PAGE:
Background

Pennsylvania, like many other states, invested significant resources in the development of a large numbers of partial hospital programs during the late 1960s into the 1970s. During this initial period of deinstitutionalization (Rothbard and Kuno 2000), partial hospitals began as programs with an emphasis on medication management, group treatment, and assorted activity groups. With this model, agencies could serve, and capture reimbursement for, relatively large numbers of persons on a 5 days a week, 6 h a day basis. In addition to creating a steady income stream for providers, these programs provided a kind of backbone for the state’s outpatient system of care, alleviating its previous reliance on prolonged inpatient care. Unfortunately, these programs were quickly populated with persons transferred from state hospitals after prolonged stays, and the culture of chronicity that permeated these institutions transferred to these new programs as well. As a result, programs typically lacked hope or energy, many participants were heavily medicated and appeared unmotivated, and staff typically assumed that these individuals were too severely disabled to benefit from active rehabilitation. Further, the only expected outcomes or indicators of success for these programs was their ability to keep participants out of the hospital—a modest goal that was unfortunately characteristic for the time.

The 1970s and 1980s saw the State of Pennsylvania attempt to implement some advances in psychosocial rehabilitation, such as efforts to replicate the Clubhouse model first developed by Fountain House in New York in the 1950s. The Medicaid fee-for-service environment of the time funded only partial hospitals, however, and therefore alternative programs were limited by the small amount of state program (i.e., non-Medicaid) dollars available. In the late 1990s, the State Office of Mental Health and Substance Abuse Services began to modify the state Medicaid plan to include psychiatric rehabilitation as an in-plan service. By this time, there was wide spread disaffection by all parties (state, city, providers, service users, and families) with the partial hospital model and regulations for many of the reasons described above.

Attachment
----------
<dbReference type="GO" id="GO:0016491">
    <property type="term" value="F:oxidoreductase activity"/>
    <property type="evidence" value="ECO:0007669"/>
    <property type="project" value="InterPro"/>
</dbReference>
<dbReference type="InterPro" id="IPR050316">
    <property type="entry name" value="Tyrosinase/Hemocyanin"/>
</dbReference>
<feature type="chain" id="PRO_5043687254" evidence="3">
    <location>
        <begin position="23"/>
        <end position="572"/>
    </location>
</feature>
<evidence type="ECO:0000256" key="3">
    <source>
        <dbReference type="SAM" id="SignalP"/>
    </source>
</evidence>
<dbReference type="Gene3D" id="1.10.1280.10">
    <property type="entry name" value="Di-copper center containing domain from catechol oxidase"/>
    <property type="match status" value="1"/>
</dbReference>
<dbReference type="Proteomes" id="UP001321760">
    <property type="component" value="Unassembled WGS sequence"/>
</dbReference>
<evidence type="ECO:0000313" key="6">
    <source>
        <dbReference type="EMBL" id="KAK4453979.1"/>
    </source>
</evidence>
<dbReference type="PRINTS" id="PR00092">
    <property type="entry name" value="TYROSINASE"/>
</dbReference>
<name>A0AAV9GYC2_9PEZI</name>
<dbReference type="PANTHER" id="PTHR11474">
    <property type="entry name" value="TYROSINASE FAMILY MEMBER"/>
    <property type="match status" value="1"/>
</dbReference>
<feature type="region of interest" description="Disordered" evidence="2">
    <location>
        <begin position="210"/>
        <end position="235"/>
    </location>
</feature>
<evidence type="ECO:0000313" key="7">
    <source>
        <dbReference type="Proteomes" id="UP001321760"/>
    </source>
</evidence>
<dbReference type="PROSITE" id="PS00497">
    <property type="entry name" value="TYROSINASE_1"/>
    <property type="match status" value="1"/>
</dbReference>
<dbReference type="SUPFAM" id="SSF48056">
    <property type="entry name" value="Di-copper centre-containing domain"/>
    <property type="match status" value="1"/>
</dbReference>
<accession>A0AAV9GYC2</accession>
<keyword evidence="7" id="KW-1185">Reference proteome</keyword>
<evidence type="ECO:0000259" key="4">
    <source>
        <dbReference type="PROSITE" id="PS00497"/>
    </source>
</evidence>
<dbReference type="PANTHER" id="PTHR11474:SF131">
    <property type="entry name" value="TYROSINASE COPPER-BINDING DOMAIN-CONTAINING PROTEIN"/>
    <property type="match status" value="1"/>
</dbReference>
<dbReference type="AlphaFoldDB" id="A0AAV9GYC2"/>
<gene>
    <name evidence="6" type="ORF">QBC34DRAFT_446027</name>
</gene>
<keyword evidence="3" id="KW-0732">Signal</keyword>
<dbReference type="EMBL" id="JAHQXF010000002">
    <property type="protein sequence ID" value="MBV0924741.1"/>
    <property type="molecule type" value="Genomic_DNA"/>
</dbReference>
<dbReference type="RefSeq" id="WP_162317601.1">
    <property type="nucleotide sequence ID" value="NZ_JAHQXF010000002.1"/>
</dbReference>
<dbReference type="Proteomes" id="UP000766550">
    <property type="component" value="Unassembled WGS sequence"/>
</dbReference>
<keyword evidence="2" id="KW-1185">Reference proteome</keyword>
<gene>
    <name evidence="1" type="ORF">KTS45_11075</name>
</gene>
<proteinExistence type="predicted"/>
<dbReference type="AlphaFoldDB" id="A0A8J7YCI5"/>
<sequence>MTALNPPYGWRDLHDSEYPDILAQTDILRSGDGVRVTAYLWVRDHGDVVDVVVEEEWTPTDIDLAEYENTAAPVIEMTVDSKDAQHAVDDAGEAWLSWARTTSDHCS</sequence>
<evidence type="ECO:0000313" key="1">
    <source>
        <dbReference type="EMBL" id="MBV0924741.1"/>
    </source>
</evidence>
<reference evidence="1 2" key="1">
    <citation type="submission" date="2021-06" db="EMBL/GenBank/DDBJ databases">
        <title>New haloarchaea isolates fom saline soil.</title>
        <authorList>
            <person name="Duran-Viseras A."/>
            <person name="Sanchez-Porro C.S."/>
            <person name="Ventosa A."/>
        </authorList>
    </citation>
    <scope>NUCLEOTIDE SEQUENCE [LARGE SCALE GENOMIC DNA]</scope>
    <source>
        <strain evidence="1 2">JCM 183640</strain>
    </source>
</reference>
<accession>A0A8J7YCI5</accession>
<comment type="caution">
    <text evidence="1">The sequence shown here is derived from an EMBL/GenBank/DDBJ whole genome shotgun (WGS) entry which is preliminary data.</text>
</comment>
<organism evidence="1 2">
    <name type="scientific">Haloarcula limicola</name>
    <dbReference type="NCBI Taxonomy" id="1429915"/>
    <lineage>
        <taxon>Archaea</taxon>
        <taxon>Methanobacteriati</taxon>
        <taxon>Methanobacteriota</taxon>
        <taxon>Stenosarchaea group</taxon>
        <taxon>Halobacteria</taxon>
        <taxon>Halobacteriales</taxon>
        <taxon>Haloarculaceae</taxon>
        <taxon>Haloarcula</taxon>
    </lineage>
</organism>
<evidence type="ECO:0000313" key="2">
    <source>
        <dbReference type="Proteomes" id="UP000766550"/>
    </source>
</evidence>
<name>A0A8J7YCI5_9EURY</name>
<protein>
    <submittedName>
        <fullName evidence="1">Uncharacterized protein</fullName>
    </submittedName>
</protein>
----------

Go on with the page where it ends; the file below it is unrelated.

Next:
With a change in leadership at the City of Philadelphia’s DBHIDS in 2004, the plight of the partial hospital system was thus one of the first to emerge as an opportunity and focus for the recovery transformation efforts of the new administration. The nature of the challenge facing DBHIDS, and the field as a whole, at the time was well captured in a 2002 review by McReynolds:

The new directions in psychiatric rehabilitation include a variety of strategies to increase the community integration and independence of people with psychiatric disability. Unfortunately, many rehabilitation professionals are neither aware nor appropriately prepared to provide the level of services that are needed by individuals with psychiatric disabilities to re-enter the community and function in the workplace (p. 62).

In addition to the need for workforce development, the system was not yet prepared to fund, monitor, or regulate such community integration services.

System Transformation to Recovery

With the arrival of new leadership in early 2004, DBHIDS initiated an inclusive system change process by inviting all stakeholders—including providers, service users, family members, community leaders, and government agencies—to partner in efforts to achieve a transformation of the system to be re-oriented to promoting resilience and recovery as recommended by the New Freedom Commission and subsequent federal action agendas (DHHS 2003, 2005). Various working groups were formed to address specific problem areas and issues. Consistent with the resilience and recovery emphasis of these efforts, the person with a mental illness and his or her family were identified as the core focus, and cornerstone, of system redesign, with an eye toward developing a consumer and family-driven system of care. As a foundation for this process, a consensus development process was used to establish a vision of resilience and recovery that was “home grown” and would therefore be acceptable to, and a source of energy and motivation for, the Philadelphia community. The resulting definition that provided the vision for the Philadelphia transformation agenda was: